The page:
Generally speaking, If you are actually thinking of trying to transfer your existing site (without breaking links and ranks) to a Wordpress site on a subdomain and then moving it to the root (without breaking ranks and links) it's not usually a task to be undertaken by WP beginner, IMO. If you are just wanting to use WP from the subdomain that is done quite easily and your current site will be unaffected.
Yeah, unless you are good with CSS making his old site responsive may be a tough task without rebuilding it (or paying someone to do it). You can find ways to add a mobile version of the existing website but making it comprehensive would be quite a bit of work depending on the size of the site.
I agree with some of the others that the Wordpress built themes can be good and are quite customizable using CSS. I have done some pretty crazy things with Twenty Fifteen and I have also used Twenty Fourteen and Twenty Seventeen. I have tried Twenty Sixteen and will try Twenty Eighteen and Twenty Nineteen soon.
I used to use all kinds of paid and free themes prior to 2014 and for many years along the way I used Photocrati...
...but lately, I have concentrated on customizing the Wordpress built themes. Not much worry about security holes, paying for updates, the theme becoming totally obsolete, or the theme being too funky to work with a lot of plugins.
The thing is you can build some absolutely stunning websites and blogs with Wordpress. The things you can do with a Wordpress blog or site are basically limitless compared to what you can do on Blogspot when it comes to functionality, SEO, beauty, etc. etc..
Wordpress powers almost 34% of the internet and holds roughly 60% of the CMS market share and those numbers are that high for a reason. Wordpress also powers 37% of Quantcast Top 10k and 35% of the Top 100K.
".....If your website and domain have been there for some length of time you dont want to scrap it and break all the links that Google has already for you.
Before you tear anything down you need to plan it out."
There is a way in the cPanel of the server(s) I'm using and probably on all servers that host WP of transfering the files without braking the links Google or other SE's have for the respective site.
I have done this successfully, and it's not difficult - the program they are using does all the work :)
* I agree with Don that most of the templates are customizable using the CSS, and I did quite a bit of those, but in some cases, you better ask the builder of the template about specific coding - they will tell you.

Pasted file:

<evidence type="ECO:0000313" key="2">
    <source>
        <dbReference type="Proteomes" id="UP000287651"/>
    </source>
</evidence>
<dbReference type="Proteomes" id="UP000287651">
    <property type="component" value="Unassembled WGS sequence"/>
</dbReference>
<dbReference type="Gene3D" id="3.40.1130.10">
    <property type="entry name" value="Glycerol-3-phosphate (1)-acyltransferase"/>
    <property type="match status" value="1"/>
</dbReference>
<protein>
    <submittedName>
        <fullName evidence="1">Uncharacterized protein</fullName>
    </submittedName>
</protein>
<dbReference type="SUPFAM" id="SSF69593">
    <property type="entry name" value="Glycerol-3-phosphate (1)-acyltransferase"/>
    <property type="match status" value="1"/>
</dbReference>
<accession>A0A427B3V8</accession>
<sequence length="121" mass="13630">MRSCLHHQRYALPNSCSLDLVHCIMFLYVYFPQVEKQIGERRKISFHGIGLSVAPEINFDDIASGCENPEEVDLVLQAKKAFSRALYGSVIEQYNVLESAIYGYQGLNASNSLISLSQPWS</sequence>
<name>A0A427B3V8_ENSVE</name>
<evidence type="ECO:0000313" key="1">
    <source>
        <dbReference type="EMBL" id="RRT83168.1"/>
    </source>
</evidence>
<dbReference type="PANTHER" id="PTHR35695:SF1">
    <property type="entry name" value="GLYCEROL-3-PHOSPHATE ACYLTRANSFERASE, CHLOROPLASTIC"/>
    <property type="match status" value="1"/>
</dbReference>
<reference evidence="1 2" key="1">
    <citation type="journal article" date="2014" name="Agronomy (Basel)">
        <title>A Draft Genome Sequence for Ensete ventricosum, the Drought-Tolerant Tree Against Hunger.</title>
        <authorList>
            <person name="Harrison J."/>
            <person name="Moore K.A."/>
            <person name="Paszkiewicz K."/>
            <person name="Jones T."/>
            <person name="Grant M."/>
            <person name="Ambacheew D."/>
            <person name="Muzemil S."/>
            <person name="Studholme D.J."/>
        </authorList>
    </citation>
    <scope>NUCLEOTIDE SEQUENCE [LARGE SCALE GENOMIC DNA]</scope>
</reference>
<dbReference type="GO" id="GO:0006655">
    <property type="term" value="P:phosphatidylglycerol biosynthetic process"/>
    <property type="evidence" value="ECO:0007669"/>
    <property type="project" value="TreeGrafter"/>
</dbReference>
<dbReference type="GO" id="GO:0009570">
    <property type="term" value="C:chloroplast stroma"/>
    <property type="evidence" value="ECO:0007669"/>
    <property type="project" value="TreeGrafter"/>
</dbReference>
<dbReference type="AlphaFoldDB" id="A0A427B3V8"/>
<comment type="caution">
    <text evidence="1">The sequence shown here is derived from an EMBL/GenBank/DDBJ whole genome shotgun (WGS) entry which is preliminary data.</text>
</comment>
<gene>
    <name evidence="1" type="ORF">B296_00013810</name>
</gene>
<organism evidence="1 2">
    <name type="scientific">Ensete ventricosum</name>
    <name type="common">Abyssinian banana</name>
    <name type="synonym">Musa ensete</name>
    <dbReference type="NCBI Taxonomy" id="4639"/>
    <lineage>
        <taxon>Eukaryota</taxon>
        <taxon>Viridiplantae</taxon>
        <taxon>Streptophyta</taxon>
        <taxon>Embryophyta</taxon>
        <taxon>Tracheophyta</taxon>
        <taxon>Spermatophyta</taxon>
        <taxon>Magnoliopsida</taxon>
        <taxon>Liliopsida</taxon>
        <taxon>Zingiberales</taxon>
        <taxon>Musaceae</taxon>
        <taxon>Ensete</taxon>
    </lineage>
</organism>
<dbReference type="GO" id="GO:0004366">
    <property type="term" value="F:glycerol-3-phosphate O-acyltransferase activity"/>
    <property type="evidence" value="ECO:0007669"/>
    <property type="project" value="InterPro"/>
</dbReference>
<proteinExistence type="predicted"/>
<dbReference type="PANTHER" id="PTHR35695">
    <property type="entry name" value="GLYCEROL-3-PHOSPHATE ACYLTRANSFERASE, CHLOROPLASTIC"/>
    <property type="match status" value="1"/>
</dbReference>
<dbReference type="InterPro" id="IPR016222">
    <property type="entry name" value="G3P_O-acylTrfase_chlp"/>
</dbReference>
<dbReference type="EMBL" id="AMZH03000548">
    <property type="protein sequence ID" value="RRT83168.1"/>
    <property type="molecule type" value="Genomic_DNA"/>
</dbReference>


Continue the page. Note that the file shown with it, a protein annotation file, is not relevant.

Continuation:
** Personally, I wouldn't go and mess-up with editing the wp-config or DB entries and .htaccess... the server provider's guys or the template builders, are generally nice and will do it for you if you really need it, but simple is always better - IMO :)
I have been using Drupal and Wordpress since 2003...I used to sell domains and hosting and for a long while managed two dedicated servers that ran me as much as $500 month to host the sites I built. That's not a lot, but for a dozen or so personal photo sites it was quite a bit. In the beginning, I used Drupal and Gallery 2 exclusively, but now I use Wordpress on cheap cloud servers. I have always built my own sites and have never used blogspot or wordpress.com. I have always built Wordpress sites on my own servers and on my own domains.
As far as converting a site from an HTML site to a WordPress site on a subdomain, and then back to a root domain and not breaking links and ranks, it all depends on the complexity of the site, the existing databases, and other factors and sometimes it is done using 301's or 302's. If you have quality host that provides good support or built in options it gets a bit easier. It can be done, but if you don't know how to do it you may need to be with a decent host that feels generous with their time and support. If your site is strictly HTML with no databases then it could be done more easily than a complex site with many databases. Moving an HTML site to Wordpress on a subdomain, and then back to the root domain, is not a normal everyday course of action, as far as I know.